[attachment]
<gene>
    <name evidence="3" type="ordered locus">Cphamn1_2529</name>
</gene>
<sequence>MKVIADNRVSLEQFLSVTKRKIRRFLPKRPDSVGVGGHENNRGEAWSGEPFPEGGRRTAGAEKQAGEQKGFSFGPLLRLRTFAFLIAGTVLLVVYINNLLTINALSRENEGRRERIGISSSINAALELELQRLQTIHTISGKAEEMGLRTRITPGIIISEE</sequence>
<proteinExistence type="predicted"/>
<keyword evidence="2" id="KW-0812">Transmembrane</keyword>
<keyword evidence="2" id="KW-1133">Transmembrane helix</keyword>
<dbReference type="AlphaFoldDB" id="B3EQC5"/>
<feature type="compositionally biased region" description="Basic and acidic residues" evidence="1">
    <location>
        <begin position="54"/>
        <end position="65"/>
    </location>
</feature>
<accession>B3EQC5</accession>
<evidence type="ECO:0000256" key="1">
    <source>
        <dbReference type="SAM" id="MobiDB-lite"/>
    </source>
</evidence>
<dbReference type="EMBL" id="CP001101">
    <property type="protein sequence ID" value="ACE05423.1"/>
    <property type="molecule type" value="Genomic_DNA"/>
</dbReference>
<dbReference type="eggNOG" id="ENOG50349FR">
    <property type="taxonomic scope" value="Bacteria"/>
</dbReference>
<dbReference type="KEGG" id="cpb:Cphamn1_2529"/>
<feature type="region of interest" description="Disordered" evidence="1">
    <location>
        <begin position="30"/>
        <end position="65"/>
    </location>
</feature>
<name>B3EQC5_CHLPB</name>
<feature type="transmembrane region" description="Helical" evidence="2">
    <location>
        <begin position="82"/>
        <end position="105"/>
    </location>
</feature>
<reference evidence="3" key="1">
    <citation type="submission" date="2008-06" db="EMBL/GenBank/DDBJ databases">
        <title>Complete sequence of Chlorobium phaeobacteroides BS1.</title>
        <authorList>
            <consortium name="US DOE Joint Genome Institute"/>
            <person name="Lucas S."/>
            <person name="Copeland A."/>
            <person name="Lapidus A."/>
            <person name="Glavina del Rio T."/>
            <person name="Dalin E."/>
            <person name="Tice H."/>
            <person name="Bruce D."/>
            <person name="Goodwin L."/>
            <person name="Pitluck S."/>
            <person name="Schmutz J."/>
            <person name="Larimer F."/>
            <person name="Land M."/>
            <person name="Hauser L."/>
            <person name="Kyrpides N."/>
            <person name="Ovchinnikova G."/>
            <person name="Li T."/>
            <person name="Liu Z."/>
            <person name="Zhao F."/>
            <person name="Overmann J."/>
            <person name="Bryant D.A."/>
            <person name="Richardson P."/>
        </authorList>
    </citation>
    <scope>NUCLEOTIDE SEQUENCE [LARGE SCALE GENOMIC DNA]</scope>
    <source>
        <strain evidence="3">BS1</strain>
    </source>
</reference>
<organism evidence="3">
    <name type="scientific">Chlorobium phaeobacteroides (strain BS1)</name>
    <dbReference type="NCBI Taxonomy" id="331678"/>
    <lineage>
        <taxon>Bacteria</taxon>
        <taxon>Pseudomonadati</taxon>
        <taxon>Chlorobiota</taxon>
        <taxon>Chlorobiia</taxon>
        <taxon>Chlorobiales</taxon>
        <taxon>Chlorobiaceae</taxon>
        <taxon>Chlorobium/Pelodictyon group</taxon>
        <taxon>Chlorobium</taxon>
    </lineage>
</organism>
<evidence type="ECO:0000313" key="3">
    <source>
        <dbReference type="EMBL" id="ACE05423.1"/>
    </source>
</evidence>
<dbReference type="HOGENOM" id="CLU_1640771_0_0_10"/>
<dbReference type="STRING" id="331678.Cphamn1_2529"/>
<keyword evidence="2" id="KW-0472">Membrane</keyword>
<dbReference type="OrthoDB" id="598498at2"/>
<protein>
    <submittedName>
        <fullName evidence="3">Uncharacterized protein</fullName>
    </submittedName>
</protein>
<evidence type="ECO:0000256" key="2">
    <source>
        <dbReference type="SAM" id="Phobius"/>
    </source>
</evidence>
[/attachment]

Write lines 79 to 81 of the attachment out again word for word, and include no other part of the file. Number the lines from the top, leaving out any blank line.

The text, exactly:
        <taxon>Bacteria</taxon>
        <taxon>Pseudomonadati</taxon>
        <taxon>Chlorobiota</taxon>